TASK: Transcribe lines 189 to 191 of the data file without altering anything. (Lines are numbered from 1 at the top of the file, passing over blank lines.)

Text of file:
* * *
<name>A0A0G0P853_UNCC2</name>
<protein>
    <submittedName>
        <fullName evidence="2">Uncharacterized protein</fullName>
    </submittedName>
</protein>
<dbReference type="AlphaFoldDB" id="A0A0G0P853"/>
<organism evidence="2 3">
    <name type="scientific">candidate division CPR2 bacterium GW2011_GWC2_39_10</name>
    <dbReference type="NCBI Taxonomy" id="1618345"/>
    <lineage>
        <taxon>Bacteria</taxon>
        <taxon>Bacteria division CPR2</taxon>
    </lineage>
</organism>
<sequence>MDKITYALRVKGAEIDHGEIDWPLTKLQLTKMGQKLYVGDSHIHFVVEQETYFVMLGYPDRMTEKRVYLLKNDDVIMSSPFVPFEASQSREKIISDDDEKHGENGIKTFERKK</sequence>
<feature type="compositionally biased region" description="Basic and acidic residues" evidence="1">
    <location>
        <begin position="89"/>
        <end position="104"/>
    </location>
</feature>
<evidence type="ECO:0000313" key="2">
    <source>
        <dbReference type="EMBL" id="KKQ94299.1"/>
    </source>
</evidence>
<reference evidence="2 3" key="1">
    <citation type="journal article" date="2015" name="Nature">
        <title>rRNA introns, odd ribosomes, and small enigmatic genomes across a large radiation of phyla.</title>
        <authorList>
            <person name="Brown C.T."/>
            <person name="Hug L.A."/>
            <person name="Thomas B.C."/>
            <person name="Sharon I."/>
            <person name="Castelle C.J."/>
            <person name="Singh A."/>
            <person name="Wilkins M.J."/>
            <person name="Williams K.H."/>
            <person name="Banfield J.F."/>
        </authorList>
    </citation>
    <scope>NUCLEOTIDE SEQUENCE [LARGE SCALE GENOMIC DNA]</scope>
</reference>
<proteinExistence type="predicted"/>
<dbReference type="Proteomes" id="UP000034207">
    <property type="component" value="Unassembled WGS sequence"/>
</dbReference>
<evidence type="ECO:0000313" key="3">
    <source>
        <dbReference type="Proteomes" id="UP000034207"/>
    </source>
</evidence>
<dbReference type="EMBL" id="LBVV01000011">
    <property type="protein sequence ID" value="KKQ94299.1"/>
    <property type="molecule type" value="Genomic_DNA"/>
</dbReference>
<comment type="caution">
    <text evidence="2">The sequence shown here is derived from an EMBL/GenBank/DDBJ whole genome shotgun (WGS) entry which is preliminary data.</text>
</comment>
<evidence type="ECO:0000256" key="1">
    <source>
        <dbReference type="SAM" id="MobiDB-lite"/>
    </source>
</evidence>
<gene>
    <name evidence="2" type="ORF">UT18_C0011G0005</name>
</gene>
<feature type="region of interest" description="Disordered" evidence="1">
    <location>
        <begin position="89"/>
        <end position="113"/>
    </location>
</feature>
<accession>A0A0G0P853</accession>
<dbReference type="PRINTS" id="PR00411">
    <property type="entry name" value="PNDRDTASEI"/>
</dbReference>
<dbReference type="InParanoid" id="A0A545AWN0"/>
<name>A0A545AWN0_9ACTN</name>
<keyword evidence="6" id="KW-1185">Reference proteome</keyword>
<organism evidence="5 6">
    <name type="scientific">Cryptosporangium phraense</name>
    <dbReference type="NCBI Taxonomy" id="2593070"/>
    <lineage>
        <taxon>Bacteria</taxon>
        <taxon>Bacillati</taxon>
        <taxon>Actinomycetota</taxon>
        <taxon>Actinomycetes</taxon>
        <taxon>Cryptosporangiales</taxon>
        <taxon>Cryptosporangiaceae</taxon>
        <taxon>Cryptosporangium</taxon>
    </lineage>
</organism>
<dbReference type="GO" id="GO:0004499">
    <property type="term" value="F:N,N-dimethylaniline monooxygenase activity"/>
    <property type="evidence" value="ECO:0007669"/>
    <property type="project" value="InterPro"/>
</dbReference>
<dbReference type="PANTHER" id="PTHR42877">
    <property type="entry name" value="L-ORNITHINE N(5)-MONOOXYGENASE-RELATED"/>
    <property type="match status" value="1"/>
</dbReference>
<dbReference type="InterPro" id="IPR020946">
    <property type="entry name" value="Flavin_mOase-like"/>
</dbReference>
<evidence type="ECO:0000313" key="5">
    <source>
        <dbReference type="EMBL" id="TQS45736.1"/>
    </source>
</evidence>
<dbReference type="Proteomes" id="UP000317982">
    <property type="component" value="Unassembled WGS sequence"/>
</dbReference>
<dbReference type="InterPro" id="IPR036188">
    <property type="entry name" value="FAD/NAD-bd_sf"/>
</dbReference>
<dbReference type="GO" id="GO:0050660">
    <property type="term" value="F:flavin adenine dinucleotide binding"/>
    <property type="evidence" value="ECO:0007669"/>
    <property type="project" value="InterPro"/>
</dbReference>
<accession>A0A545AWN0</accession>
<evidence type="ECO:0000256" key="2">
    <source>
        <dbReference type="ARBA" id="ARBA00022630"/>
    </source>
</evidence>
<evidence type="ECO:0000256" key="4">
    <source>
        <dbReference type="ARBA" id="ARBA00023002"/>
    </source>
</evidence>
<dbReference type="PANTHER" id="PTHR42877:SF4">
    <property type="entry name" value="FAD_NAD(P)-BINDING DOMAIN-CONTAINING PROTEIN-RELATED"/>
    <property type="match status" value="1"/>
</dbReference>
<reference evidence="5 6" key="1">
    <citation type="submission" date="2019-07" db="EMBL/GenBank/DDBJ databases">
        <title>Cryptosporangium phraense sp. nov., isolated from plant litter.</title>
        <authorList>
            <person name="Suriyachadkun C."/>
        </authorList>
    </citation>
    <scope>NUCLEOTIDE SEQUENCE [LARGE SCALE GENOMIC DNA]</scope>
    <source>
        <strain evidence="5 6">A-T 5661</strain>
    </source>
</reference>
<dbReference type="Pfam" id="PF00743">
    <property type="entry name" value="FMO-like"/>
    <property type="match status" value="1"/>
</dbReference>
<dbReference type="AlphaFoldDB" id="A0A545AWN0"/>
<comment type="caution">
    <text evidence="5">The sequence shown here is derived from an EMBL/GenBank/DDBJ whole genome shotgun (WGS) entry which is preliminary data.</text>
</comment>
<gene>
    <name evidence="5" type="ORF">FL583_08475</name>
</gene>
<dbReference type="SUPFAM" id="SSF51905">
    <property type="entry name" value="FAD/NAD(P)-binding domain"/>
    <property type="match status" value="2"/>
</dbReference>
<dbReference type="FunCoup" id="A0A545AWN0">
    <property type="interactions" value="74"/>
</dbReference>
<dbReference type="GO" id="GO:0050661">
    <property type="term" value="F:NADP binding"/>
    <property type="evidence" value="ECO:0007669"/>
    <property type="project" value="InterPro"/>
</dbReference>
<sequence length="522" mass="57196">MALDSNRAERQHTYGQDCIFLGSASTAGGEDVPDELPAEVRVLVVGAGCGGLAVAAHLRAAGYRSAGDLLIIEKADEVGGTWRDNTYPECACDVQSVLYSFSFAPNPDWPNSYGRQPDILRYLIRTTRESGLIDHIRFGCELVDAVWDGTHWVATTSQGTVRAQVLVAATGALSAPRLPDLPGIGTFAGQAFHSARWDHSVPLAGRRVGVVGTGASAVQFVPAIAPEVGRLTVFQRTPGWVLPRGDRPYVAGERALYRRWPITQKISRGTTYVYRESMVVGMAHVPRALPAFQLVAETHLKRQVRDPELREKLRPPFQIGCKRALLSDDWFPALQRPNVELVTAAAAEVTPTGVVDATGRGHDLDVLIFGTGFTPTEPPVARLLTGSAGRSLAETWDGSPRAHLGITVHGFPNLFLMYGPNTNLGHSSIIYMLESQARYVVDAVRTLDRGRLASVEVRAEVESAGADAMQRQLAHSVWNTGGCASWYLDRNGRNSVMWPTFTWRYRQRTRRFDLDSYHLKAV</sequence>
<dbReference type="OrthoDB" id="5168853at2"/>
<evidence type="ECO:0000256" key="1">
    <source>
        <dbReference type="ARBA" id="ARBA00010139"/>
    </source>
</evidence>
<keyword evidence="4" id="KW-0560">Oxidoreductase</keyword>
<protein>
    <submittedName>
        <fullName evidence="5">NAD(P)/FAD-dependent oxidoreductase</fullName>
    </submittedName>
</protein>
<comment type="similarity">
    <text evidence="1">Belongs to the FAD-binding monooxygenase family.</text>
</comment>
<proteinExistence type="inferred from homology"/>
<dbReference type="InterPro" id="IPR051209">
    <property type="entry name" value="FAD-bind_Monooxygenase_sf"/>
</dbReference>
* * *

<proteinExistence type="inferred from homology"/>
<dbReference type="InterPro" id="IPR051209">
    <property type="entry name" value="FAD-bind_Monooxygenase_sf"/>